AWS Open Source Blog

Amazon Introduces Amazon Corretto Crypto Provider (ACCP)

In October, 2018, we introduced Amazon Corretto, an open source, no-cost, multi-platform, production-ready distribution of the Open Java Development Kit (OpenJDK). At launch, we were focused on creating a high-quality, long-term supported distribution, with a few performance improvements. Today, we are pleased to release a major performance improvement feature: the Amazon Corretto Crypto Provider (ACCP).

Historically, Java cryptography has been slow and CPU-intensive. This affects us directly, as well as our customers, because Amazon operates some of the world’s largest Java services. Over years of production use, we have observed that cryptographic operations in Java caused significant CPU usage, throughput bottlenecks, and elevated operational cost. To solve these problems, we developed ACCP, then implemented, debugged, and have been tuning its performance in our own most critical production environments since 2017. We have updated dozens of cryptographic algorithms, enabling us to accelerate many different cryptographic workloads.

You can now enjoy this performance optimization in your own environments: with ACCP, we are introducing another supported distribution, ready for production use for JDK 8 and 11. The performance gains you might see will vary by algorithm and workload, but in benchmarking and live production use we have commonly seen service throughput improvements in excess of 25%. In general, slower algorithms and larger data sets will benefit the most from ACCP; as just one example, the AES-GCM algorithm with ACCP is over 28x faster than AES-GCM without ACCP.

What exactly is ACCP?

ACCP implements the standard Java Cryptography Architecture (JCA) interfaces and replaces the default Java cryptographic implementations with those provided by libcrypto from the OpenSSL project. ACCP allows you to take full advantage of assembly-level and CPU-level performance tuning, to gain significant cost reduction, latency reduction, and higher throughput across multiple services and products, as shown in the examples below.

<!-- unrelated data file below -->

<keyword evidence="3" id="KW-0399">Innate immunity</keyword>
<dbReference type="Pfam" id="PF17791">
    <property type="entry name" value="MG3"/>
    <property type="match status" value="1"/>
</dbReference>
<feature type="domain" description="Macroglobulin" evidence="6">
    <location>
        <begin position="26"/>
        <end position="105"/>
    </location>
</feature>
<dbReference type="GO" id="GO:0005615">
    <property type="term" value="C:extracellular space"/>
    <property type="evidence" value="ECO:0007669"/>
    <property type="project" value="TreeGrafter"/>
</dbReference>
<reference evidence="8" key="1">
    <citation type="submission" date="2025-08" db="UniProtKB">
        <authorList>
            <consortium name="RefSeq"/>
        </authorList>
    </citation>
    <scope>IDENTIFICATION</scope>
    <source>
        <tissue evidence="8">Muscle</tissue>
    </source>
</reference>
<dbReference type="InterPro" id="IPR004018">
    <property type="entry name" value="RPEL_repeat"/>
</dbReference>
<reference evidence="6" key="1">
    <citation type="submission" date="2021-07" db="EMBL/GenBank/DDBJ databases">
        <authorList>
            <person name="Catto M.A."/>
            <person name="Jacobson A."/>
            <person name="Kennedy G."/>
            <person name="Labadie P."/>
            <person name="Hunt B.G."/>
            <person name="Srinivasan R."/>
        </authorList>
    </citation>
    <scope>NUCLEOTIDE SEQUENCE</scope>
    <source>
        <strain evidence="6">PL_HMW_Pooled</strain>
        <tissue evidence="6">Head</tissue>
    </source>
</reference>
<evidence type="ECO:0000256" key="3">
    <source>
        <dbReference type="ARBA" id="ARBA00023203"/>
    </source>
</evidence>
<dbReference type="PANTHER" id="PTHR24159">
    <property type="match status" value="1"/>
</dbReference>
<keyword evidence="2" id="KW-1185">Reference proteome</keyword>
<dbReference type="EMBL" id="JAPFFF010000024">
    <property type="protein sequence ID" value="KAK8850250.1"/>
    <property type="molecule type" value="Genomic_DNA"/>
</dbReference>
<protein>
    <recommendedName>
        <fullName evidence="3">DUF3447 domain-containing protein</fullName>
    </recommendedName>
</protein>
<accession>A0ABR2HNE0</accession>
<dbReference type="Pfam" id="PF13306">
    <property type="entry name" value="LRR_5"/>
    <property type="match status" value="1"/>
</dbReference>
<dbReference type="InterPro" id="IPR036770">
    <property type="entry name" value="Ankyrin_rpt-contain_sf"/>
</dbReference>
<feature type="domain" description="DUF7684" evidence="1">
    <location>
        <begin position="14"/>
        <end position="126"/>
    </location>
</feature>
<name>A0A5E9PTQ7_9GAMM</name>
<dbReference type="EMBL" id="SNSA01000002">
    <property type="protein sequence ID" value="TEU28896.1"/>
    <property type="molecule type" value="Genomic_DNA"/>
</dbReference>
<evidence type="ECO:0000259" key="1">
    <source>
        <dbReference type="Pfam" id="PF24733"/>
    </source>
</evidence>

Examples of ACCP performance improvements

AWS Snowball uses ACCP to run cryptographic functions about 20 times faster, doubling its data transfer speed. Amazon S3 and AWS IoT use ACCP to enable new cryptographic features that were previously too resource-intensive to deliver.

One AWS service that terminates TLS at the host level dramatically reduced its CPU utilization; in the graph below, you can see the difference before and after deploying ACCP.

AWS service that terminates TLS at the host level: graph showing dramatically reduced CPU utilization after deploying ACCP.

 

After implementing ACCP, another service reported a drop in peak CPU usage from ~66% to ~55%:

Graph showing an AWS service with a drop in peak CPU usage from ~66% to ~55% after implementing ACCP.

 

Another service reported a 40% reduction in fleet cost. Yet another increased its capacity by 32%.

How do I start using ACCP?

We have released ACCP as a standalone Maven package that works with any JDK that supports the JCA.

Here is an example Maven config:

<dependency>

<groupId>software.amazon.cryptools</groupId>

<artifactId>AmazonCorrettoCryptoProvider</artifactId>

<version>LATEST</version>

<classifier>linux-x86_64</classifier>

</dependency>

Add this line to your initialization code:

com.amazon.corretto.crypto.provider.AmazonCorrettoCryptoProvider.install()

Or, alternatively, add the following Java property to your programs command line:

-Djava.security.properties=/path/to/amazon-corretto-crypto-provider.security

For other integrations, including those that require no code changes, see the Amazon Corretto Crypto Provider readme.

What’s next?

We plan to integrate ACCP with Corretto so you’ll be able to skip installing the package, and just enable ACCP in your code or in configuration. Once that step is done, we will monitor customer feedback to decide whether we want to turn it on by default.

Please try out ACCP, participate in its development, and let us know what you think on on the Amazon Corretto Crypto Provider repo.

Greg Rubin

Greg Rubin

Greg Rubin is a Security Engineer and has been with Amazon since 2005. He focuses on making cryptography so easy to use correctly that people don't need to worry about it anymore. In his spare time he has an ever growing collection of musical instruments which he's trying to teach himself.

Yishai Galatzer

Yishai Galatzer

Yishai Galatzer is the manager of the Artifacts and Languages Group in AWS Developer Tools. His team builds and distributes Amazon Corretto, a no-cost, multiplatform, production-ready distribution of the OpenJDK. Yishai’s team built the JDK that powers Amazon’s services, and in 2018 released it under the Amazon Corretto brand for public consumption. Previously, Yishai worked on open source projects for Microsoft, leading the following .NET projects: NuGet, MVC and MVC Core, and WebAPI and Razor. You can find him on Twitter as @yigalatz or in the streets of Seattle, Washington.